There is only one way to describe the Cotswolds - quintessentially English. It is an absolute delight to visit, with an abundance of honey-coloured cottages looking as if they came straight out of a fairy tale. It's one of my favourite places to photograph in England and even after so many trips, I keep coming back for more. Having visited quite a lot of Cotswold villages over the past two years, I thought I'd compile a list of my favourites. Click here to save all of the locations on Google Maps.
The capital of the Cotswolds, Cirencester, is a large town in Gloucestershire. The high street is lively and buzzing, though the real charm of this town lies in the quiet residential areas where the gorgeous houses and winding streets are.
Burford is a lively Cotswolds town only a 40-minute drive away from Oxford. It is home to rows and rows of lovely cottages and a buzzing high street where you can find characterful tearooms, pubs and independent shops.
6. Chipping Campden
Chipping Campden is one of the least touristy towns situated at the north of the Cotswolds. You can find some unique thatched and rich honey-coloured cottages around here. If you're looking for a less conventional but equally charming Cotswold village to visit, then you will not want to miss Chipping Campden.
One of the busiest and most popular Cotswold towns, Stow-on-the-Wold is strategically placed on the cross roads in the Cotswolds. You will find lots of independent shops selling vintage items as well as old inns and tearooms. If you wander slightly away from the high street, you'll find lots of gorgeous foliage-covered houses.
Pictured above is the famous Arlington Row, featured in the British passport. If you overlook the fact that it is an incredibly popular tourist destination, Bibury is a charming little village that is truly representative of the Cotswolds.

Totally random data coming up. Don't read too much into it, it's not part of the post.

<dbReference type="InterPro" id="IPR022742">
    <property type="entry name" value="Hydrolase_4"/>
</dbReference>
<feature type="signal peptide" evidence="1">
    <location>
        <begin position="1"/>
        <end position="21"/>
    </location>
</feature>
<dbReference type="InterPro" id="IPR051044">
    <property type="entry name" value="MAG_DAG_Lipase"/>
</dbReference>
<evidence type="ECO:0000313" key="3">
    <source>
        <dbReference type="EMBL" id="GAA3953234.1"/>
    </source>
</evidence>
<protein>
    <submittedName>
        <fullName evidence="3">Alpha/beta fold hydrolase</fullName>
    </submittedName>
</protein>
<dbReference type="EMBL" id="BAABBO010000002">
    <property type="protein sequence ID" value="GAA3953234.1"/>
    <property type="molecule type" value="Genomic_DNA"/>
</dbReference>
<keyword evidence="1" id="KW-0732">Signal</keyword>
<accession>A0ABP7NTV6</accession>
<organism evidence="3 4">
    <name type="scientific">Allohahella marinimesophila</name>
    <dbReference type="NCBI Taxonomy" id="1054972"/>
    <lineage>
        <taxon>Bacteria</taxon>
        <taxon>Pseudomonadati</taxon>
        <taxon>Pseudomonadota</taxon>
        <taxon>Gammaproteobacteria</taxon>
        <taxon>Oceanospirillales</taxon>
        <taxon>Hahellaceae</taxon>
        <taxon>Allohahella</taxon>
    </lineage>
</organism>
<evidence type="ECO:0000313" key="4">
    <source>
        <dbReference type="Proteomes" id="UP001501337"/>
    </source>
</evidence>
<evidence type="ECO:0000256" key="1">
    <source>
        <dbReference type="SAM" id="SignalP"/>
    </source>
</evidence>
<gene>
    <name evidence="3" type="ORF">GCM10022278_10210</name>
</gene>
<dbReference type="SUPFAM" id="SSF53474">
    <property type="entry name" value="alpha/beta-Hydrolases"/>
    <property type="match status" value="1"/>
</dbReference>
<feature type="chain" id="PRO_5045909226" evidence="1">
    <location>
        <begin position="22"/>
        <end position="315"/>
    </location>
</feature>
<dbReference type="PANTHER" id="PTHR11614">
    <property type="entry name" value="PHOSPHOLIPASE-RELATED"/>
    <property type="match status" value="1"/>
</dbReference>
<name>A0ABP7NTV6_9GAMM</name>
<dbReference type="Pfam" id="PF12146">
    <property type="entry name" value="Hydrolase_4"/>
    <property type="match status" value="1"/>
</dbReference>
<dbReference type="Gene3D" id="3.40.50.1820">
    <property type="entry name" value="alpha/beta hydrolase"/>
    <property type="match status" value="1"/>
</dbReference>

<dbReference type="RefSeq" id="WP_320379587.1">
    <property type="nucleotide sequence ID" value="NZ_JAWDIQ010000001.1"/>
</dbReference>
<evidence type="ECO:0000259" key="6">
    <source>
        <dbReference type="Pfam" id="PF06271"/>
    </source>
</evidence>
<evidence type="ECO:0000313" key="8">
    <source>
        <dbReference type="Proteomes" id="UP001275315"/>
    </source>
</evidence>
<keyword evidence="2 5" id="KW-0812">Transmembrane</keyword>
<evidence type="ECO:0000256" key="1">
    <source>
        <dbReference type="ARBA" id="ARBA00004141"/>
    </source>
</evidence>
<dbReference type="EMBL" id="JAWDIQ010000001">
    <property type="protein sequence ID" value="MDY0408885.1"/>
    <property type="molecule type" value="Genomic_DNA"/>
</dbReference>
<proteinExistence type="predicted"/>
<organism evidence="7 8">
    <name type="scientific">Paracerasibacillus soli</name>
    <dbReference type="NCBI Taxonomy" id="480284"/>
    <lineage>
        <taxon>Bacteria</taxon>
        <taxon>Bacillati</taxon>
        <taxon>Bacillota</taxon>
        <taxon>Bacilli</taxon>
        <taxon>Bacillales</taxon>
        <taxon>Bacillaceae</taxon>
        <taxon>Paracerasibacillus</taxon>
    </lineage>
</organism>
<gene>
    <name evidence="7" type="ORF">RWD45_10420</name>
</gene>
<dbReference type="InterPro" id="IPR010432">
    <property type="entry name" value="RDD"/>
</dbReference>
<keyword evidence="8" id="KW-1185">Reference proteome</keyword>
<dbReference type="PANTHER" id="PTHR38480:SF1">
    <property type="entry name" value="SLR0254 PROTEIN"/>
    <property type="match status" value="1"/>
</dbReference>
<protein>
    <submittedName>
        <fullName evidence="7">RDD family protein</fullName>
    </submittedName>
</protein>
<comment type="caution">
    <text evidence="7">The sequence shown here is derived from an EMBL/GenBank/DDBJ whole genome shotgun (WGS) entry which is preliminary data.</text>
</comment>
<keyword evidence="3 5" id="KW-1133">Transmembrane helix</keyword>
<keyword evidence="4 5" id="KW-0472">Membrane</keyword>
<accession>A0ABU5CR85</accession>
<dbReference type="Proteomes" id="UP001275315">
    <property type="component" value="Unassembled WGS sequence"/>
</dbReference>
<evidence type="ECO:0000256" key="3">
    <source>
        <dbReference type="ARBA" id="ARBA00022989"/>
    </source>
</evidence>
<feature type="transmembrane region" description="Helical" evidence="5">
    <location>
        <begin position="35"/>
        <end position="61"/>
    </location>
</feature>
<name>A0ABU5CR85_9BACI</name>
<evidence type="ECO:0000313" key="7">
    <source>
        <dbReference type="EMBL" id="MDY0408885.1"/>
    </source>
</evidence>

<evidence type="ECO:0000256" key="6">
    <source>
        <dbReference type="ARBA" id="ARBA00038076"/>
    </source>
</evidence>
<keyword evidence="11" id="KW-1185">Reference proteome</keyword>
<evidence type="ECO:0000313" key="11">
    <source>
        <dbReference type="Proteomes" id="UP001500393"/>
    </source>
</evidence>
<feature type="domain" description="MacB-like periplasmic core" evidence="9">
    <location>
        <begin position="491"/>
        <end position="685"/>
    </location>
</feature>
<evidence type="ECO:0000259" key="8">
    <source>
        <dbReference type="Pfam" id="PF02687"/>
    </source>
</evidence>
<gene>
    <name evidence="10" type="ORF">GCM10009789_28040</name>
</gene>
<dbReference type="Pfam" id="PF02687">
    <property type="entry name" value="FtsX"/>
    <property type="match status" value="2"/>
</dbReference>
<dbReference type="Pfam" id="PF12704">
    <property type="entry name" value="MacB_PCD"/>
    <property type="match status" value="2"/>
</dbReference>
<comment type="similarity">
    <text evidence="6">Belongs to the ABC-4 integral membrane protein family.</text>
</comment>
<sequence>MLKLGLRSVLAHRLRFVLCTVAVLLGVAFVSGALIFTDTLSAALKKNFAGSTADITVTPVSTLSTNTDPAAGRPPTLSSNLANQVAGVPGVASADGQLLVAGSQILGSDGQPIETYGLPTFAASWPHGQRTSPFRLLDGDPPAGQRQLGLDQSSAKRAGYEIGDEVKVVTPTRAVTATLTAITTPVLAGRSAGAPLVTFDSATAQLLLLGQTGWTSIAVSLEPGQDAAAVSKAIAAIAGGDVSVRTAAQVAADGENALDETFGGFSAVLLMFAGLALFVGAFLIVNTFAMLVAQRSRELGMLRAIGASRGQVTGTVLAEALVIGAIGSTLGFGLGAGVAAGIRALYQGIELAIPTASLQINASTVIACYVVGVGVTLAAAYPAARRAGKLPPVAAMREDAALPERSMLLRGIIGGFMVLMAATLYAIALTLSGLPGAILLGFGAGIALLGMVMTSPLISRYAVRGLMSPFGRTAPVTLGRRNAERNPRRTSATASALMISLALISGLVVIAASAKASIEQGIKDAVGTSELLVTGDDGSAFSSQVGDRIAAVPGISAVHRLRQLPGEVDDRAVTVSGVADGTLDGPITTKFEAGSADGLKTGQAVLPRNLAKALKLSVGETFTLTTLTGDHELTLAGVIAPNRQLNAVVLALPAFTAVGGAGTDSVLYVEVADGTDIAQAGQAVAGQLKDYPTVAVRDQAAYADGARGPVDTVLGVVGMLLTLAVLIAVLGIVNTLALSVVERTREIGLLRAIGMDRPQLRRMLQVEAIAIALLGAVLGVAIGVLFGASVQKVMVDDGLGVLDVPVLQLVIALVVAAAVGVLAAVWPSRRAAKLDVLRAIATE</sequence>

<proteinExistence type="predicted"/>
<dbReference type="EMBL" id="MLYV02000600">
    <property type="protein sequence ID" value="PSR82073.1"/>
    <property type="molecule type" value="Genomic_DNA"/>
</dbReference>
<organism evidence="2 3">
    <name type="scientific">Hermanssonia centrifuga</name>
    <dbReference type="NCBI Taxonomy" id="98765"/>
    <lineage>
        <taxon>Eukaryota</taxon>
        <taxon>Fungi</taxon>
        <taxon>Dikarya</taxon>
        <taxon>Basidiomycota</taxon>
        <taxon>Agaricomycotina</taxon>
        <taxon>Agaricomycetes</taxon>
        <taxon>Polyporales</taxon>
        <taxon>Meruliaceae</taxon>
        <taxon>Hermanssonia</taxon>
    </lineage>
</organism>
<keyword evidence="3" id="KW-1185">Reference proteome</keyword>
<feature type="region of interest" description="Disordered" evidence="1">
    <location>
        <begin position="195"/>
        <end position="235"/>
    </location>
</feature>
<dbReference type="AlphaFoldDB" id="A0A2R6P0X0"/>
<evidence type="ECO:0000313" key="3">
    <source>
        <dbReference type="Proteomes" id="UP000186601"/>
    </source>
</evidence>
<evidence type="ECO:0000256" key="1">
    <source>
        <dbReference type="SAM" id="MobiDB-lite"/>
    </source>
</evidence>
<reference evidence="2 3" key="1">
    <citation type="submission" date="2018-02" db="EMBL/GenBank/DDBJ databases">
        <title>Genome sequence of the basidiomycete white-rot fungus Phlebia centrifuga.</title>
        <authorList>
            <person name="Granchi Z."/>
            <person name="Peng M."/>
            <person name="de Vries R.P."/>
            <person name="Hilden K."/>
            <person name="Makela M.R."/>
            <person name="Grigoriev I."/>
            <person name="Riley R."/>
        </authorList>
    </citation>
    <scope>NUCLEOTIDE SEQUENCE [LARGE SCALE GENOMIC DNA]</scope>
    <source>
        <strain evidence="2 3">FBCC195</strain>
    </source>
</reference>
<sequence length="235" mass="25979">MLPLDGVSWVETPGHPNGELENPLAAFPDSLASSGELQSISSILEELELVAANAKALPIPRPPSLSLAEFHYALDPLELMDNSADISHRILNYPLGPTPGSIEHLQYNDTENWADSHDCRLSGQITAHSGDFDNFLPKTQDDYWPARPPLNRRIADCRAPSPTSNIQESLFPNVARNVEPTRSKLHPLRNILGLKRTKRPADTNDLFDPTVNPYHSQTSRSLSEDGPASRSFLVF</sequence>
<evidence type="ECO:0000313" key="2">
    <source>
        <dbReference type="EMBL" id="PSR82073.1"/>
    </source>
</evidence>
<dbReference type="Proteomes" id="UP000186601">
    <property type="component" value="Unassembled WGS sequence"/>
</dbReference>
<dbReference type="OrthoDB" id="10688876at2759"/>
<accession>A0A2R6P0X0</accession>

Considered one of the largest villages in the Cotswolds, there is plenty to see in Bourton-on-the-Water. There will be no shortage of picturesque corners to be photographed, or tearooms to enjoy some afternoon tea in. The name gives it away - there is a river called Windrush that flows through the village, making it one of the most popular spots for picnics on warmer days.
2. Lower Slaughter
If you are after some peace and quiet, Lower Slaughter is the village for you. It is a small, intimate and romantic place with surprisingly few tourists, so you will most likely find that you're almost having the whole place to yourself. There is a little stream that flows through the village and you will often find the happiest dogs or kids in wellies just splashing about in the water.
1. Castle Combe
Of course, Castle Combe has to be at the top of the list (or bottom in this case). Though small, this village is packed with so many photogenic corners that it makes everyone a photographer. It is truly the most beautiful village in England as it is definitely one of the most well-kept and unspoilt n England, making every bit looking postcard-worthy. You need to visit Castle Combe if you want to experience somewhere that is quintessentially English.
I hope that this guide will be useful in helping you plan your trip to the Cotswolds. If you do end up using this guide, please tag your photos with #cotswoldswithalixe - I'd love to see them!